By DebbieH 02 Jun 2020 7 min read

How Paralegals are coping with COVID-19


Amanda Hamilton from National Association of Licensed Paralegals (NALP) updates us on the paralegal world in light of COVID-19.


As we continue to go through the most unprecedented time, in which families, individuals and businesses are trying to survive extreme difficulties, how are paralegals coping, and what can they do to relieve some of the pressures facing us?


As with all other individuals who are trying to survive, how paralegals cope, very much depends on whether they are full time employed, contractors or self-employed.


If an individual, working as a paralegal, is employed full time within a law firm, then s/he will be affected in the same manner as other employees of that business. So this means that if they’re working from home, they will continue to do so. On the other hand they may be furloughed and thus may not be working but instead are on 80% salary until further notice.


However, a paralegal contractor will continue to work from home until, and if, the employer decides to terminate his/her contract. Termination notice will depend solely on the contract the individual has with the business. Notice could be a day, a week or a month, so, if this applies to you, it’s best to check your contract to be sure where you stand.


Independent self-employed Licenced Paralegals are finding themselves in an unprecedented situation where their skills and assistance are increasingly in demand helping individuals and businesses through these difficult times. Financially, when money is tight, a paralegal can help, offering access to justice at a reduced cost with certain legal matters arising, such as breaches of contract, debt collections and other COVID-19 issues that may come to light. 


As courts and tribunal hearings have continued during the lockdown, albeit at a reduced service, the role that paralegals have played so far, which is continuing, cannot be underestimated. Since Paralegal Practitioners offer advice and assistance similar to that of solicitors (although clearly they cannot perform ‘reserved activities’ which remain the monopoly of solicitors) they are the go-to legal service providers for people that cannot afford the fees of solicitors and barristers.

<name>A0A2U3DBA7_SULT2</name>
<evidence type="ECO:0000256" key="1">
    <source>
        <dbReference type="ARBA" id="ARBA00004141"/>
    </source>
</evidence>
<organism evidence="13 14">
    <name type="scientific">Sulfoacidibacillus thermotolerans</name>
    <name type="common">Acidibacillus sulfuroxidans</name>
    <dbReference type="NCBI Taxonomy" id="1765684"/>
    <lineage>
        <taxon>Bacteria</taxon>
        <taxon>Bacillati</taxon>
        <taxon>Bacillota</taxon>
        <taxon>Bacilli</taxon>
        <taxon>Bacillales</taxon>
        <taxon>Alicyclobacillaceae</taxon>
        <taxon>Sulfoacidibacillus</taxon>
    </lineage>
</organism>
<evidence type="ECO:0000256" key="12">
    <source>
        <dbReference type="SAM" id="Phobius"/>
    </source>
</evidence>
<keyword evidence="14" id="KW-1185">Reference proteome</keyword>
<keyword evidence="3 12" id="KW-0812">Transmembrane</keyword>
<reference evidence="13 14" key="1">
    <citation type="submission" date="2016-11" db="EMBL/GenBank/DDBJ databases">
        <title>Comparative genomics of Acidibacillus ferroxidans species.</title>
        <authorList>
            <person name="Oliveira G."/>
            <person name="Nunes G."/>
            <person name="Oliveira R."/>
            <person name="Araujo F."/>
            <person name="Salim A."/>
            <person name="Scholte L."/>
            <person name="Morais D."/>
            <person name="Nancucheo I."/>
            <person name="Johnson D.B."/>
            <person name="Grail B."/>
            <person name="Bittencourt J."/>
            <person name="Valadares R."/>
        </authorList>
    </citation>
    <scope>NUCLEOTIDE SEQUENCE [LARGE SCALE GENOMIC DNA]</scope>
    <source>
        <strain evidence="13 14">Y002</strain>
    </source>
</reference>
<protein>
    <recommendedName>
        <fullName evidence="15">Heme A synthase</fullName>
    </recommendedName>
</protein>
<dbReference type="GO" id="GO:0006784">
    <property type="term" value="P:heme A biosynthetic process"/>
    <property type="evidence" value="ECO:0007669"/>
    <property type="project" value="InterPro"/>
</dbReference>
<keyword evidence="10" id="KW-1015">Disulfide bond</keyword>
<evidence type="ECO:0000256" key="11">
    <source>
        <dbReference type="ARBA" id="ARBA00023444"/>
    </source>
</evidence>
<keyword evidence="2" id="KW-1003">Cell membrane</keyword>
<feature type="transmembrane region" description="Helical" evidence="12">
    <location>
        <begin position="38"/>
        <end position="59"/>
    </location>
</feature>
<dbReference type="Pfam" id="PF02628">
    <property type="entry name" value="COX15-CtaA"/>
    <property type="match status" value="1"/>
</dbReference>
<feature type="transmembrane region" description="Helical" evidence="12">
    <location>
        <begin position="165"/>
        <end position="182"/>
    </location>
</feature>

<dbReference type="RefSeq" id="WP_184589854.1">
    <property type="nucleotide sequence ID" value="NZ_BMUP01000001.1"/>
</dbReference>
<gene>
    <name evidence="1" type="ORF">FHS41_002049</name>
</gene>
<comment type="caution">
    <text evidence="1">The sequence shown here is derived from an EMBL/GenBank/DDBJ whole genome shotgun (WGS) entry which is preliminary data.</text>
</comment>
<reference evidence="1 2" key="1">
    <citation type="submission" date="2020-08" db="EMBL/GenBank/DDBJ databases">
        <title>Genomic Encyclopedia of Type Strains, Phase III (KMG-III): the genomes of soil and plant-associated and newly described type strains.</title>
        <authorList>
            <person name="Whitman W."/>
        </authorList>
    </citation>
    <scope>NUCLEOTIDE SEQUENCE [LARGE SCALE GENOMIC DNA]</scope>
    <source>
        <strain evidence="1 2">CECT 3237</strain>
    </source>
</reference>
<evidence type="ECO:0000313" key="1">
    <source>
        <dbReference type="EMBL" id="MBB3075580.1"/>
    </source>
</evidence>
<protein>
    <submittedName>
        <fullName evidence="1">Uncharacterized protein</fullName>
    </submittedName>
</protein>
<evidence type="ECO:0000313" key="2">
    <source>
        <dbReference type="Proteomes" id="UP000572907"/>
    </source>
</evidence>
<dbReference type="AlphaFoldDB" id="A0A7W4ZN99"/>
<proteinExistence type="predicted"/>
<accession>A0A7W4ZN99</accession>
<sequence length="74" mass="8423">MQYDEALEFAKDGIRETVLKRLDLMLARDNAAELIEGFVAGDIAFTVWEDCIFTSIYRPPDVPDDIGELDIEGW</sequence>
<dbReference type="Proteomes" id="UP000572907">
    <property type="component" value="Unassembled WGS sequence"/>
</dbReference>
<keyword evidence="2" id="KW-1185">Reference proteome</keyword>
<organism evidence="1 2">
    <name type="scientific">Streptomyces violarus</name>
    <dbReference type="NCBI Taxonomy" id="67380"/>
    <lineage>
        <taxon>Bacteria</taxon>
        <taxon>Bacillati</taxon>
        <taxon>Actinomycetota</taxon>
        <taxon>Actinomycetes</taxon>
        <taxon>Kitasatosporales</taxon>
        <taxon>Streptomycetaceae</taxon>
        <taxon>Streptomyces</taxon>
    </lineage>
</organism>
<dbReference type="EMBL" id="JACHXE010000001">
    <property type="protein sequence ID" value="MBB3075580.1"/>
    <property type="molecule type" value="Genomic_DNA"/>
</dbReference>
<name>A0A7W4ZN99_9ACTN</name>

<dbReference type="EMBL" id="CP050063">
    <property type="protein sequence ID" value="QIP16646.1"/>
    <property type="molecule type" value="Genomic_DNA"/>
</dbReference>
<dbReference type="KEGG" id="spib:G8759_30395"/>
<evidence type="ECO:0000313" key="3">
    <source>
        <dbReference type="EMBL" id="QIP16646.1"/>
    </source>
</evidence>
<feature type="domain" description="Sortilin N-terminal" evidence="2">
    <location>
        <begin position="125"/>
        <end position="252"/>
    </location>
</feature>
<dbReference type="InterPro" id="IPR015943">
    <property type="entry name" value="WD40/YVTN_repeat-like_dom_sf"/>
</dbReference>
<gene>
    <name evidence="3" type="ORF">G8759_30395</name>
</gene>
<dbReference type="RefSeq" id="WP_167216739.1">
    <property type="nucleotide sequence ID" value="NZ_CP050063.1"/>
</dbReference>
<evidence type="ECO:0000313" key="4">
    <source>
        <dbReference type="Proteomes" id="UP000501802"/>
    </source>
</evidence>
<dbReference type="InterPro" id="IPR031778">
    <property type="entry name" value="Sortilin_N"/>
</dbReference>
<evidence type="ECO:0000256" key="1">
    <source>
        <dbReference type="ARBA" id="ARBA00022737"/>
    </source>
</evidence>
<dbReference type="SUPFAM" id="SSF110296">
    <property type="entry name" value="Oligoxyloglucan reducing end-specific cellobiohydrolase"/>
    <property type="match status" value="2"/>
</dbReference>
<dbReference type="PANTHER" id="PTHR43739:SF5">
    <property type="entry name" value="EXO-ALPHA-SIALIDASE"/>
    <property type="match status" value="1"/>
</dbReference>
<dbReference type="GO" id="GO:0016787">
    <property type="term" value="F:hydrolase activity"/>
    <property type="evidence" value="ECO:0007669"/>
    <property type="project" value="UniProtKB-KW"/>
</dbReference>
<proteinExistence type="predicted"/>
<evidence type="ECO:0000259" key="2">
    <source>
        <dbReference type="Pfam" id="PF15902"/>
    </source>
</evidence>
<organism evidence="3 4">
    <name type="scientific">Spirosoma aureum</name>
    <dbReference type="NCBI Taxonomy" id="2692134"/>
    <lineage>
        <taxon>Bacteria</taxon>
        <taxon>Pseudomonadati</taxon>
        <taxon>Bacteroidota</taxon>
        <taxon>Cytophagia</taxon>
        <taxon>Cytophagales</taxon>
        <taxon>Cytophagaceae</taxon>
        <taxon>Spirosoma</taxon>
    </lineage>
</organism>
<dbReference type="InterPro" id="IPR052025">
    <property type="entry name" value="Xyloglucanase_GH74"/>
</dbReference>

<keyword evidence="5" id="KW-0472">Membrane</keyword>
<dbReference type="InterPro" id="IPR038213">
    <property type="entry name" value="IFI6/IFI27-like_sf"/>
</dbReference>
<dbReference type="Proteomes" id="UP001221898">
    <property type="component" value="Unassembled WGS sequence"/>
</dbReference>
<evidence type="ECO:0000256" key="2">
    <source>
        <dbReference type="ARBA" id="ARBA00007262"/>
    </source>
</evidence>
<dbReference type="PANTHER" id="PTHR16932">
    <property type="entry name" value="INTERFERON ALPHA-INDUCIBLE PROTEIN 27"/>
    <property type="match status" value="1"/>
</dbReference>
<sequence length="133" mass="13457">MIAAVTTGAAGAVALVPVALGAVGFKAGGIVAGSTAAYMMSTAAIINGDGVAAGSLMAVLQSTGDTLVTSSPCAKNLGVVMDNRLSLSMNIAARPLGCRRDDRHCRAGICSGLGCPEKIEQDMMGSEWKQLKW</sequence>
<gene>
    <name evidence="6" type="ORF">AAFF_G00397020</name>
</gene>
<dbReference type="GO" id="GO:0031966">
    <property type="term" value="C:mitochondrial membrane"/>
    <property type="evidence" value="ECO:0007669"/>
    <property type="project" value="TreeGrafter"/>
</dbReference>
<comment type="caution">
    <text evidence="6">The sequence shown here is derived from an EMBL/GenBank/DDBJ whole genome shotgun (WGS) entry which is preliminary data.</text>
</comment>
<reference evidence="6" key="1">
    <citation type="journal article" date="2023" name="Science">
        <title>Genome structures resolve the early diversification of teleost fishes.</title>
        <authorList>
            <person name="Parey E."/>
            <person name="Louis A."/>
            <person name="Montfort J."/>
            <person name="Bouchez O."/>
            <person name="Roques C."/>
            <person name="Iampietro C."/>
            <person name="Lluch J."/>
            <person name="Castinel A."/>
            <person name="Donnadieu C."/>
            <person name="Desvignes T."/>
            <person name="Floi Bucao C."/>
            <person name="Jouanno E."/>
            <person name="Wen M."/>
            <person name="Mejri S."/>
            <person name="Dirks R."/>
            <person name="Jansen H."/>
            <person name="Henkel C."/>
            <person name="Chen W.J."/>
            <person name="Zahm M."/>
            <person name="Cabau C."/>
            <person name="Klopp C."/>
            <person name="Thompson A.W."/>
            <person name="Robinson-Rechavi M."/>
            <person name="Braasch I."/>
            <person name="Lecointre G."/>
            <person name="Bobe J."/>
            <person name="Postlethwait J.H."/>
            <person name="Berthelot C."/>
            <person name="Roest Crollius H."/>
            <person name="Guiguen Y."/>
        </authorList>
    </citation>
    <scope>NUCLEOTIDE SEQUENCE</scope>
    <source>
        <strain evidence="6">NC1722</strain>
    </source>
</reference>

The feedback that is being filtered through from a number of highly experienced NALP Licenced Paralegals, is that they have never been so busy. The plain fact is, that despite – or even because of – Covid-19, there is an increasing number of legal matters to be resolved from breaches of contract to divorces, from unfair dismissals to rent and rates disputes, from child-care issues to mortgage repayments. All such matters require an element of skill and knowledge, not only of the law, but also of legal procedure.


I recently heard from one highly qualified and experienced Paralegal Practitioner contractor who had worked in-house for a top twenty law firm for over five years, that his employer terminated his contract giving him 24 hours-notice as per his contract. He had foreseen that this may occur and decided, while working from home, that it may be prudent to start up another business which was relevant to Covid-19. He has done so and it is looking good for him. However, he also has other clients that he does work for as a paralegal practitioner.


Other Licenced Paralegals are giving feedback that, since many consumers are turning to them for assistance, they are giving notice to the courts for permission to represent their clients. This is called a ‘right of audience’ and is a ‘reserved activity’. However, usually at the discretion of the Judge in any particular case, the Court can allow this. For some reason, even during these difficult times, Judges are not permitting this, which puts such clients at a massive disadvantage.


In summing up, my message to all paralegals, is to check the status you have with your employer and pre-empt certain possibilities. For example, if you are a highly experienced employed paralegal or contractor, who may be in danger of losing your job, why not think about gaining a NALP Licence in order to work as a self-employed practitioner which will enable you to work directly with consumers? 


My message to the Courts and to individual Judges is this: if you recognise that a paralegal is competent to do so, please allow them to represent their clients and grant them rights of audience. This will not only reduce the hearing time, but will ensure that consumers are able to be legally represented as is their right, especially if they are unable, during this difficult time, to financially afford the fees of solicitors or barristers.


Amanda Hamilton is Chief Executive of the National Association of Licenced Paralegals (NALP), a non-profit Membership Body and the only Paralegal body that is recognised as an awarding organisation by Ofqual (the regulator of qualifications in England). Through its Centres, accredited recognised professional paralegal qualifications are offered for a career as a paralegal professional.